Just before the dot-com boom that spawned the meteoric rise of Sun Microsystems came careening to a halt, then-CEO Scott McNealy and President Ed Zander held a meeting where they discussed the future of their company.
At the time, Sun owed the fast-growing sales of its server hardware and position as an industry darling to the dot-com economy, "an unnatural period when they were considered a 'you must have this vendor' company," said Illuminata analyst Jonathan Eunice, recalling the meeting he attended in 2001.
Even as the boom that had allowed their business to flourish was about to end, the two executives did not appear to see anything amiss, Eunice said.
"It was a moment when everyone in the room knew that things weren't going to continue as good as they had been," he said. "But they were on stage saying, 'We don't see anything falling down.'" It was a "moment of blindness" for Sun, he said, one that came at a turning point when the company should have been making tough business decisions to ensure its longevity.
The years since that meeting in 2001 have not been kind to Sun. The company that had built up its business selling powerful Unix servers faced a dual threat in the form of x86 processors, which would spawn cheap but powerful servers that undermined its Sparc-based offerings, and the Linux OS, which would be embraced by IBM and Oracle and emerge as a potent, low-cost alternative to Sun's Solaris.
Those events were beyond Sun's control, of course, but while rivals like Hewlett-Packard and IBM reinforced their businesses by embracing the new technologies and building up their professional service arms, Sun's reaction was to hunker down. What followed, analysts and even some former Sun executives say, was a series of missteps that have left the company where it is today -- it has lost $1.9 billion over the last two quarters, with revenue down 9 percent to US$6.2 billion. Indeed, the company has had difficulty sustaining profitability since the dot-com bust. Moreover, negotiations to be acquired by IBM have apparently broken down, at least for the moment, leaving Sun in a weak and exposed position.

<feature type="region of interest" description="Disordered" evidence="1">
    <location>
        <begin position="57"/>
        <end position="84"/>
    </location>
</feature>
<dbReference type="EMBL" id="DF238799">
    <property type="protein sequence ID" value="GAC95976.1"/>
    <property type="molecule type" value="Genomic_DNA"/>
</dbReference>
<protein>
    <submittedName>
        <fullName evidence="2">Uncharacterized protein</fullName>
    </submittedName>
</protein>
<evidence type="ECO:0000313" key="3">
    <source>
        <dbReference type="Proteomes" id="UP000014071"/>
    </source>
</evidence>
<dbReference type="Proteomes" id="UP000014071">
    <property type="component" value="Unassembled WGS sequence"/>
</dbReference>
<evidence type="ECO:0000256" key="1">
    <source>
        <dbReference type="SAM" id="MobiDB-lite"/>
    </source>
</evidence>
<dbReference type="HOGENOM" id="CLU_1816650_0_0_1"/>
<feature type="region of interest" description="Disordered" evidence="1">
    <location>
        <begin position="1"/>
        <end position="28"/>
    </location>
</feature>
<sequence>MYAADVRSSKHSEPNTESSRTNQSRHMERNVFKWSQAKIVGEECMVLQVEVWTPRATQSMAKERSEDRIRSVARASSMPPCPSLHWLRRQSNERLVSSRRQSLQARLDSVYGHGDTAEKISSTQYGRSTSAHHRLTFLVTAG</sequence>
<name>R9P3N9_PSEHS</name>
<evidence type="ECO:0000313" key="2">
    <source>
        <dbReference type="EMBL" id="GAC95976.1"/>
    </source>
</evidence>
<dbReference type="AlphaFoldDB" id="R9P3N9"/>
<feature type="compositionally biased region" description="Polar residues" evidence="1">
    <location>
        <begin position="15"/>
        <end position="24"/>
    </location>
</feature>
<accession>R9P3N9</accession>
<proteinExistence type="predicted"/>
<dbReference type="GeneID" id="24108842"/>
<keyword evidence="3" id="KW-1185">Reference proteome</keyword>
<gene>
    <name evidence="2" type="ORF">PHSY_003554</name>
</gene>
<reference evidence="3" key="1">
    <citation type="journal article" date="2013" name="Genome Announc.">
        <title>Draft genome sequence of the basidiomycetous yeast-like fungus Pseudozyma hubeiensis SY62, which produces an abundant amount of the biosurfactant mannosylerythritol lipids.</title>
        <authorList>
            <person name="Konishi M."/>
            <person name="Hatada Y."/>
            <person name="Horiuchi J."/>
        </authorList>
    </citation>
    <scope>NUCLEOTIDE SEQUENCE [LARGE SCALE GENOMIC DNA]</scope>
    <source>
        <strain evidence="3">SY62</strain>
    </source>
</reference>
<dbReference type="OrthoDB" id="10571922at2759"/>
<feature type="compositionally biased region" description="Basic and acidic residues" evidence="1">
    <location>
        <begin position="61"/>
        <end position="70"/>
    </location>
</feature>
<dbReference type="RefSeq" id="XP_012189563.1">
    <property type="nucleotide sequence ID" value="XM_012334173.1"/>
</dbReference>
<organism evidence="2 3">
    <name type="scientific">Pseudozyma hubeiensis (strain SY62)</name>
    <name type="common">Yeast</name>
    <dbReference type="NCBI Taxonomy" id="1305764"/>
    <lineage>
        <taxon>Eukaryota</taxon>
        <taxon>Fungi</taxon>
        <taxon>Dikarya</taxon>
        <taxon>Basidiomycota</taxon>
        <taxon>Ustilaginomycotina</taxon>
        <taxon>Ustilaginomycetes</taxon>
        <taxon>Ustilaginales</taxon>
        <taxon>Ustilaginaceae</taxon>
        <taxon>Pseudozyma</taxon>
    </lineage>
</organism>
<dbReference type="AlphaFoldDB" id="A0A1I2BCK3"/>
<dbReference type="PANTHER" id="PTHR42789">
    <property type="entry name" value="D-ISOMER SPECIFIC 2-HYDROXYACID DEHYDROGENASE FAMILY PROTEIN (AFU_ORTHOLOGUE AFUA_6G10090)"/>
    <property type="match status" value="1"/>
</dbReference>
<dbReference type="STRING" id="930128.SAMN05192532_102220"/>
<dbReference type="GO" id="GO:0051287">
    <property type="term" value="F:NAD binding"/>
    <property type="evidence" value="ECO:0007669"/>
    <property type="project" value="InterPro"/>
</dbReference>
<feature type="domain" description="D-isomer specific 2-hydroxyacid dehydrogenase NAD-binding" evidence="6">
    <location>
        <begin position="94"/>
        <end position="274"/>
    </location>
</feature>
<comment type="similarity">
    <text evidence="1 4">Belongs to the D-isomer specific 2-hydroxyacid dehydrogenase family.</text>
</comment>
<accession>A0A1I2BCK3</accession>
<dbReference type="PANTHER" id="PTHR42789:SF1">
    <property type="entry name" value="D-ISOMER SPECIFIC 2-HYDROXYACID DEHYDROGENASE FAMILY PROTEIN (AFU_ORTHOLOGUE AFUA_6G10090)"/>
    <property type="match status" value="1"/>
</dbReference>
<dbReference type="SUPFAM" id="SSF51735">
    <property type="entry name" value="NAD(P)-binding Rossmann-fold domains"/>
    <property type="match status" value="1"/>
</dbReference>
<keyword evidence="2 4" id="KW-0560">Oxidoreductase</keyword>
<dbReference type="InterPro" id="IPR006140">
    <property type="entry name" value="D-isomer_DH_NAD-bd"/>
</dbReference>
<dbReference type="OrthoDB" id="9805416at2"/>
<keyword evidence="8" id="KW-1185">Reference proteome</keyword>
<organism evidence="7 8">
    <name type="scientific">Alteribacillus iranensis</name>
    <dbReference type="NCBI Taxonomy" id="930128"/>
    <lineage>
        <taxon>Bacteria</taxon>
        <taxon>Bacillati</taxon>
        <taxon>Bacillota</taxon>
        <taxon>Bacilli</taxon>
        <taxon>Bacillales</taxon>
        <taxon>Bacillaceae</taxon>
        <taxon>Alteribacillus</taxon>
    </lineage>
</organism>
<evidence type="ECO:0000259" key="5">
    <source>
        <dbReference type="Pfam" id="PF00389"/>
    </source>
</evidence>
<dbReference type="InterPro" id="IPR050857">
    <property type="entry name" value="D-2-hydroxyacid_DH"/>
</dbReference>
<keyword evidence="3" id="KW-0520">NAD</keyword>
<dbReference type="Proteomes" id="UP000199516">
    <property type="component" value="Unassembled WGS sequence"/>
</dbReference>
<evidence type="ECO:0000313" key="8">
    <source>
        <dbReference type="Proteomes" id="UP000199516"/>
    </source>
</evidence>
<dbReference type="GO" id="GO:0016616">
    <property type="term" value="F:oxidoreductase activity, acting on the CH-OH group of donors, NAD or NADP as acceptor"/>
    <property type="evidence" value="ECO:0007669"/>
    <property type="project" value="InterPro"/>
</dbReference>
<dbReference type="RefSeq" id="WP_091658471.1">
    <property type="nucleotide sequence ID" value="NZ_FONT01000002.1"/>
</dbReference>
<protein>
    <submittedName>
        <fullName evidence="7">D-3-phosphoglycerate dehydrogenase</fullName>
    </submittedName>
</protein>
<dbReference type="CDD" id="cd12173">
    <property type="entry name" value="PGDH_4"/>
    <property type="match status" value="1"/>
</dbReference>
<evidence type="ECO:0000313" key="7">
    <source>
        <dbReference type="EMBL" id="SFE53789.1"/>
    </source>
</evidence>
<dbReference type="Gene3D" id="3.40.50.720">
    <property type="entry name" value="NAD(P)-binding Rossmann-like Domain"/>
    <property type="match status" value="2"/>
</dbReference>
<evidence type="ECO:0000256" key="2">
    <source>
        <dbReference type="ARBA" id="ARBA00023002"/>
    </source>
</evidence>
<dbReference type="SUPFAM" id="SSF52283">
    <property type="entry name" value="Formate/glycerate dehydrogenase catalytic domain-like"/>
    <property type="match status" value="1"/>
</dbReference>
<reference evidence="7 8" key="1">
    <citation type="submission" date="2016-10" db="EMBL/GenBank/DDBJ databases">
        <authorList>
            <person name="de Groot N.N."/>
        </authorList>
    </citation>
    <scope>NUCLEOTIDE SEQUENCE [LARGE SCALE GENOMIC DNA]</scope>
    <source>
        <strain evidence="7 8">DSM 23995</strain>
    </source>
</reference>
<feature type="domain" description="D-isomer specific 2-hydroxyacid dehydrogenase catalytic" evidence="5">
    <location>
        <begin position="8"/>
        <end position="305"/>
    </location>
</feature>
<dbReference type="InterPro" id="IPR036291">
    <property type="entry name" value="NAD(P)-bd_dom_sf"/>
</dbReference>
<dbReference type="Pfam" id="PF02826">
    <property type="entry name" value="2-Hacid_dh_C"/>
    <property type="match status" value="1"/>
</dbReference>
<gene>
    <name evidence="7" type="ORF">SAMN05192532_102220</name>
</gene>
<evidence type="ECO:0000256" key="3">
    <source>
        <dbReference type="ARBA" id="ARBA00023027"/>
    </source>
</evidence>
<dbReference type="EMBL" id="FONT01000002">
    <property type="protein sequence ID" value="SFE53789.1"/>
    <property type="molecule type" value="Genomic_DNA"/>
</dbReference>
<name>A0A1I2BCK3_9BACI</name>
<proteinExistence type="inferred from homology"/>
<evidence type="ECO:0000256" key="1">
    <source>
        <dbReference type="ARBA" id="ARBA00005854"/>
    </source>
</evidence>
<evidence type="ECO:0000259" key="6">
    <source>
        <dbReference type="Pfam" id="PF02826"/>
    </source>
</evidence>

It has been an ignominious and somewhat mystifying downfall for a company that, for all its missteps, has been one of the greatest innovators in Silicon Valley history. From Java to Jini to utility computing and its slogan "the network is the computer," Sun has often shown an uncanny vision for identifying industry trends before they happened. In many instances it was, quite literally, ahead of its time.
"It's weird because Sun is probably the most innovative and forward-looking company of any that I've seen," said John Crupi, CTO of enterprise mashups company JackBe and a former CTO for Sun's Enterprise Web Services group. "They were really good at doing cool engineering things. The problem was, they never managed to move up the stack and package those things into solutions that really let you use the technology and solved people's problems."
Stephen Hultquist, an IT industry veteran and principal with Infinite Summit in Boulder, Colorado, agreed that Sun never suffered from a lack of innovation and vision. Where its executives faltered was in their ability to get beyond the vision and give customers what they wanted to run their business, he said.
"Any company that doesn't continuously focus on the real benefits to their customers -- both current and future -- will eventually lose the mindshare of those customers," Hultquist said. "Customers buy what makes sense for their success and satisfaction, not what is 'best' in some esoteric, technical way. If that wasn't the case, Microsoft would not be the powerhouse that it is."